More Plan Audits — and Being Ready for them

By ASPPA Net Staff • August 02, 2016 • 0 Comments
Even a retirement plan whose administrators and sponsors strive to keep in compliance with the laws and regulations that govern plans and plan administration may not be immune from a plan audit. And simply resting on the laurels of that effort to stay compliance may not translate to audit readiness. Experts in a recent series of interviews offer tips on how to be ready in case a plan is audited.

How great is the risk? Human Resource Executive Online reports that almost one-third of the employers in a recent Willis Towers Watson survey said that the federal government had audited their retirement plan in the last two years.

And it’s not just the IRS doing the auditing — the DOL is in on the act as well. Willis Towers Watson’s Lisa Canafax, a senior retirement consultant in their Chicago offices, told Human Resource Executive Online that the “heightened scrutiny” is coming from both. Robin Schachter, an attorney in the Los Angeles office of Akin Gump, and Drinker Biddle’s Heather Abrigo agree that the DOL is being more active in this regard.

They elaborated on what the agencies are especially prone to pay attention to. Schachter said that some of their audits are random, but “more often they're initiated in response to a review or transaction, complaint or litigation.” He adds that employee stock-ownership plans, stock valuations and plans that invest in employer securities also have evoked DOL interest. And Abrigo said that late deferrals are the top issue that the DOL investigates, and that its investigators “always look at” them regardless of the reason an audit is taking place. She also noted that the DOL is scrutinizing fiduciary responsibilities.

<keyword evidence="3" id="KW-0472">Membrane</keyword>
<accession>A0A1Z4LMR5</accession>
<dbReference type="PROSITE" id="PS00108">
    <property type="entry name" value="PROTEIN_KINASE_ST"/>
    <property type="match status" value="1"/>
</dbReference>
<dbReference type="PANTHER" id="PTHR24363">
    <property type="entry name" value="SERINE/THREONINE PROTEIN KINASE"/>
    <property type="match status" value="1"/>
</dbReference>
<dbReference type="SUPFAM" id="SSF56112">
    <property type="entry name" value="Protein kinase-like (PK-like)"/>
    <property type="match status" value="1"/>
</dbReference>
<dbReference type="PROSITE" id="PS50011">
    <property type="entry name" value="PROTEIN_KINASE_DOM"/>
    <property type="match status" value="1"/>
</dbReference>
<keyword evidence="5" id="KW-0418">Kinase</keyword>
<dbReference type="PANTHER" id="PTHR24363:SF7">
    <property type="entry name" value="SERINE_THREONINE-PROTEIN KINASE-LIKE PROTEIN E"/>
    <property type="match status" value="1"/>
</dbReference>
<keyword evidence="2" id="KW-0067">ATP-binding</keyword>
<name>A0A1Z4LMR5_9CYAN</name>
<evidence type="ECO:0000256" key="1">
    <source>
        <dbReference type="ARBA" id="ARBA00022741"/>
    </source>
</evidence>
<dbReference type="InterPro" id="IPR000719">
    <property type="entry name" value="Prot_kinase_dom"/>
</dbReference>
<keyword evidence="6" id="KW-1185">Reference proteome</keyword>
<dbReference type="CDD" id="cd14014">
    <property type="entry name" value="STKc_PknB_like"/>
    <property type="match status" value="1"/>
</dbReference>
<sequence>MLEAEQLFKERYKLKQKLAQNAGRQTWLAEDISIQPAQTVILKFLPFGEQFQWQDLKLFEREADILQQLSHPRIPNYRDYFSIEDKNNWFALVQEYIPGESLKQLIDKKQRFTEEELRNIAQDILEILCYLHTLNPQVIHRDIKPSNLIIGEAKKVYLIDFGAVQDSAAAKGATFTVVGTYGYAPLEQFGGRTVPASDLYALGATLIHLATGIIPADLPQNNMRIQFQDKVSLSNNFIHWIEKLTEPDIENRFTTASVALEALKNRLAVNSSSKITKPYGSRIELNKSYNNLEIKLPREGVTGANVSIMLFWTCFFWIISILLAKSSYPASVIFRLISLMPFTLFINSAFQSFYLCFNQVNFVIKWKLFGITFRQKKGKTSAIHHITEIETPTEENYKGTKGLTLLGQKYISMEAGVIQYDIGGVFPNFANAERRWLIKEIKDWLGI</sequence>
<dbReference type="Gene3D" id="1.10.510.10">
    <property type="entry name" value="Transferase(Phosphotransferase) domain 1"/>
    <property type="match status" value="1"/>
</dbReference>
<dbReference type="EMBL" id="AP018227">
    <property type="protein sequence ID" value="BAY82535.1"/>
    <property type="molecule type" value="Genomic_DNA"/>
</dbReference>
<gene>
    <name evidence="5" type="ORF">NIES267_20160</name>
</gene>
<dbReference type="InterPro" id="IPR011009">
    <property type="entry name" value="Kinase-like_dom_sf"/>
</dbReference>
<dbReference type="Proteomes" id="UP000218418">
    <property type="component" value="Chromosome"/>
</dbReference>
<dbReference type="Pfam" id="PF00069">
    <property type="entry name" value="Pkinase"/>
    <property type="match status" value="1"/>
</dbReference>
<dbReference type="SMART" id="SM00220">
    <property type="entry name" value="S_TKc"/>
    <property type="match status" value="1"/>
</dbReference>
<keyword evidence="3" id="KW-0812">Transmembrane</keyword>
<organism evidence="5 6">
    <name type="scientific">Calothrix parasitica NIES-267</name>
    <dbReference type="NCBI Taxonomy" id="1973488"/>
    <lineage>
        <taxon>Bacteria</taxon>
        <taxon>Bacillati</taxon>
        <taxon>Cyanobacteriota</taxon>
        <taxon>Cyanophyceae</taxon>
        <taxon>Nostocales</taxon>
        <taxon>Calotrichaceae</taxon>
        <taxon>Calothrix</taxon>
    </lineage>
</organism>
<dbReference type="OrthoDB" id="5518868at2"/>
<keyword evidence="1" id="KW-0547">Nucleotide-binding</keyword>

A plan could take its chances. But the experts Human Resource Executive Online spoke to indicate that such an approach may be risky, and to offer insights regarding the importance of being ready and how to do that.

Tips they suggest include:

  • making sure the plan complies with laws and regulations;

  • documenting the fiduciary decision-making process;

  • keeping good records;

  • measuring results;

  • fixing delays in forwarding participant contributions to plans;

  • being ready to explain delays;

  • documenting all meetings; and

  • showing the process plan administrators followed to monitor, valuate and choose investment and investment providers.

Schachter added that acting prudently is part of the fiduciary's legal responsibility.